When is an artist talk, more than an artist talk? This has been the never-ending question Terri Thornton, curator of education at the Fort Worth Modern, has been trying for over 25 years not to answer, but instead, pose a bigger and more interesting question. 

“I have received feedback like, ‘I wish you would treat the series more like a college course,’” she said about the series she leads, “Tuesday Evenings at the Modern” for the Modern Art Museum of Fort Worth. The series is free and open to the public. “I am not going to do that. I appreciate that input and understand where it’s coming from, but the series is an education tool. It’s a way to put people in contact with contemporary thought, with art-making and art criticism. It’s to put them in contact with it without directing it. So it’s real.” 

Art talks happen almost every day, all across the world. To be remembered, you have to stand out. Audiences need to walk out challenged, their thought processes put through the wringer. Thornton sees the experience of each lecture as unique, akin to walking blind into a gallery and experiencing art without a guide telling you how to feel. Thornton believes art is best experienced on one’s own terms, without being told how or why. In her role with the Modern, Thornton leads the selection process and organization of each lecture series and has since she joined the museum full time in 1995. 

“I talked to friends and artists and came away with an agreement that it’s great to be promoted and supported by a museum locally, but it’s more important to be fed by content from voices we don’t otherwise have access to directly,” she said. Thornton selected Tuesday as the day for her series because, ‘“it seemed to be an evening not yet claimed.” The series has 10 lectures in the spring and 10 in the fall, each one always falling on a Tuesday so that, “it became a habit. Or at least predictable.”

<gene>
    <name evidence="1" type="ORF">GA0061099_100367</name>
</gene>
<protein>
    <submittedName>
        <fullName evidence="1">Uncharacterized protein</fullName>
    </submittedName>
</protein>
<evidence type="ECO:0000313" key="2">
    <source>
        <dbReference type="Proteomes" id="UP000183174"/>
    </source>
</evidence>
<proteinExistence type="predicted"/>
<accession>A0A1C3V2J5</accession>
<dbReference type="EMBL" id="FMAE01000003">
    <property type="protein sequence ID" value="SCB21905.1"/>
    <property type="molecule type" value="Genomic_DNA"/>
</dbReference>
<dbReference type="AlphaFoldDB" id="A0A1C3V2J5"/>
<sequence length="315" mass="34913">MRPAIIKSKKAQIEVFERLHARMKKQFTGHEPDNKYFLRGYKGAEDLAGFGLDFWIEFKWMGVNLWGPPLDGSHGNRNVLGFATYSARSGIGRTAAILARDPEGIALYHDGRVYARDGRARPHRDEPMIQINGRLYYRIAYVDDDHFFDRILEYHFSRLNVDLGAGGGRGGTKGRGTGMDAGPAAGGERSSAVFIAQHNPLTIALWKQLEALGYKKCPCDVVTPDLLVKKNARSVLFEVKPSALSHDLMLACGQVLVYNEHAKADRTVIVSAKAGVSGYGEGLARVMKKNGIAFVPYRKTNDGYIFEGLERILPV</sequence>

“Predominantly, I select artists because I have a bias toward artists,” she explained. “Sometimes it’s a historian, critic, writer or architect. Generally, I like hearing from artists. I wanted to promote the fact that artists are well spoken and intelligent people and if they choose to talk about their work, they can be very enlightening.” 

Thornton’s empathy for art-makers comes from being an artist herself. Her work as an artist is conceptually based, with a deep concern for how her made- and found-objects effect and transcend a space and installation. She identifies her lineage of work as drawing, but her practice encourages asking questions and emphasizes the quiet moments of making and looking. This is expanded to the lecture series she holds dear, and can be seen as an extension of her practice, a spider’s web of inquiries and interactions with an audience thirsty for experiential feeling and communal learning. 

“Every week there is someone who does something or says something that connects one thing to another and I’m amazed at how that happens. It’s not by design. Everyone is operating out of their own perspective. Every now and then, they make sense of each other, but they are not designed to tell a particular story. I am a fan of arts superpower, that it doesn’t have an agenda. That’s what keeps people coming back.”